Recent focus may have been on the time of the Vikings, but before they arrived there were others.. And, as Blather.net points out, they left behind a few examples who have slowly emerged from ancient Europe’s bogs. September’s National Geographic has a short but interesting article on what we think we know about them.. and some images too.From the article
Eamonn Kelly, keeper of Irish antiquities at the National Museum of Ireland, thinks similar scenes of sacrifice may have played out in his country’s ancient kingdoms. Three months after Clonycavan Man came to light, another ancient body fell from the bucket of a backhoe digging in a bog 25 miles away. This man had once stood almost six feet four inches tall, but only his trunk and arms remained. Arm wounds suggested he had tried to fend off a knife before he was fatally stabbed in the heart.
Then his body had been oddly mutilated—his nipples apparently cut, his upper arms pierced and small wreaths (withies) of twisted hazel threaded through the holes. Encircling one biceps was an armband of braided leather with a bronze amulet incised with Celtic designs. Like Clonycavan Man’s hair pomade, made with resin that archaeologists concluded must have been imported from the south of France, these were costly marks of status.
Another clue linked this new body, called Oldcroghan Man, to some 40 other Irish bog bodies including Clonycavan Man: All were buried on borders between ancient Irish kingdoms. Together with the costly ornaments, Kelly says, the locations suggest tales of royal sacrifice. In ancient times, he explains, Irish kings symbolically married the fertility goddess; famine meant the goddess had turned against the king and had to be mollified. Kelly believes the bog bodies represented the most splendid of offerings: high-ranking hostages taken to force rebellious lords into obedience, pretenders to the throne, or even the failed kings themselves. Each injury they suffered honored a different aspect of the goddess—fertility, sovereignty, and war. “It’s controlled violence,” Kelly says. “They are giving the goddess her due.”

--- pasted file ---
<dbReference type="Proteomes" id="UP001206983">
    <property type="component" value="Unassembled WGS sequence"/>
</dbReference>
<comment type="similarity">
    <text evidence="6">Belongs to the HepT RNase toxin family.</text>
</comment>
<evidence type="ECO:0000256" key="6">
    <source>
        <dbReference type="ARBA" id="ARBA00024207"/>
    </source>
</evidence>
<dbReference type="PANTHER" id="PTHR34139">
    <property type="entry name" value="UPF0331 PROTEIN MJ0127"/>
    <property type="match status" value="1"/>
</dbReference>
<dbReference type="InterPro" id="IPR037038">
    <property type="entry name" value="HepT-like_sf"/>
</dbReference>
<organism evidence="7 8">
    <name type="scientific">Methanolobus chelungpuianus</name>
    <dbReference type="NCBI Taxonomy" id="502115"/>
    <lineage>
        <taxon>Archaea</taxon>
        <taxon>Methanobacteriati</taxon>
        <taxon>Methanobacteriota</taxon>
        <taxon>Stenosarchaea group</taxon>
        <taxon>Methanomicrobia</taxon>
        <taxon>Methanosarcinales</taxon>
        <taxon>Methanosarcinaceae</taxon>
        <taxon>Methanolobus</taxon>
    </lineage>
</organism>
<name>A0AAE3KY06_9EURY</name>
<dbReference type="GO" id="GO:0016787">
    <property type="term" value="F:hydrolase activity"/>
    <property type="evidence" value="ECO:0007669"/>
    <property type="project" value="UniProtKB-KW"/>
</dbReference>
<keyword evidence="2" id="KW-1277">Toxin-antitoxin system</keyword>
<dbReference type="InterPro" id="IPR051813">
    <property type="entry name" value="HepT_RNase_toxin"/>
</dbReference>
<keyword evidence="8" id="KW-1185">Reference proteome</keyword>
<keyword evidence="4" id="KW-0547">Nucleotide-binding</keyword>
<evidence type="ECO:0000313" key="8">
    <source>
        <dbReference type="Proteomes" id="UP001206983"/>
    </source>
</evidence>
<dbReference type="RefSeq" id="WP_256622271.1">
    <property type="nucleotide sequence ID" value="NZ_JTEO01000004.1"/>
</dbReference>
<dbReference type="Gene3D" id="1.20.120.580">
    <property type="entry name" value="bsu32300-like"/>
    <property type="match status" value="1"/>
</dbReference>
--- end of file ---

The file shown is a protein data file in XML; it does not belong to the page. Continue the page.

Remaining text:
[Supernaturalists, eh? – Ed]
The article continues
Science can’t prove Kelly’s scenario. Other researchers say, for example, that the bog rather than the killers might be responsible for the damage to Oldcroghan Man’s nipples; his waterlogged body was as fragile as wet cardboard. And even if Kelly is right about the royal status of Irish bog bodies, people on the Continent had a different culture—Germanic rather than Celtic—chiefs instead of kings, and, almost certainly, other rites of sacrifice.
Bodies still lying undiscovered in the bogs of northern Europe will yield more clues about how and why the bog people met their ends. But new finds are likely to be rare and often damaged when they are ripped from the earth by peat cutters and backhoes.
Lynnerup, who has applied the most powerful science available to the secrets of Grauballe Man and who can call up three-dimensional images of the body’s bones and muscles and tendons on his computer, doesn’t mind the lingering mysteries. “Strange things happen in the bog. There will always be some ambiguity.” Lynnerup smiles. “I sort of like the idea that there’s just some stuff we’ll really never know.”